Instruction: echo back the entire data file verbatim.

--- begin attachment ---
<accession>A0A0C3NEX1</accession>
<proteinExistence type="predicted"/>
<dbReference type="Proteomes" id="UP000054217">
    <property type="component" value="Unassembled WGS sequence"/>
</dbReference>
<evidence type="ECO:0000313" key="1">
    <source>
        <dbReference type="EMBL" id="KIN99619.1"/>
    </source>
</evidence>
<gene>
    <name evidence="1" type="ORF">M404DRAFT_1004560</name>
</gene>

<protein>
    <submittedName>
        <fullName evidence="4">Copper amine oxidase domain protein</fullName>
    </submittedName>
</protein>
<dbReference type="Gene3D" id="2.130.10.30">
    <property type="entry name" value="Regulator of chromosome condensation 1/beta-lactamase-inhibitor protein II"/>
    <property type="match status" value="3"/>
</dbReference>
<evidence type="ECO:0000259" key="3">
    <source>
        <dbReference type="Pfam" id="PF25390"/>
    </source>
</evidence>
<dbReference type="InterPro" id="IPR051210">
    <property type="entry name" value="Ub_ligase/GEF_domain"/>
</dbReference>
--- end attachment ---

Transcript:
<accession>A0A0C3NEX1</accession>
<proteinExistence type="predicted"/>
<dbReference type="Proteomes" id="UP000054217">
    <property type="component" value="Unassembled WGS sequence"/>
</dbReference>
<evidence type="ECO:0000313" key="1">
    <source>
        <dbReference type="EMBL" id="KIN99619.1"/>
    </source>
</evidence>
<gene>
    <name evidence="1" type="ORF">M404DRAFT_1004560</name>
</gene>

<protein>
    <submittedName>
        <fullName evidence="4">Copper amine oxidase domain protein</fullName>
    </submittedName>
</protein>
<dbReference type="Gene3D" id="2.130.10.30">
    <property type="entry name" value="Regulator of chromosome condensation 1/beta-lactamase-inhibitor protein II"/>
    <property type="match status" value="3"/>
</dbReference>
<evidence type="ECO:0000259" key="3">
    <source>
        <dbReference type="Pfam" id="PF25390"/>
    </source>
</evidence>
<dbReference type="InterPro" id="IPR051210">
    <property type="entry name" value="Ub_ligase/GEF_domain"/>
</dbReference>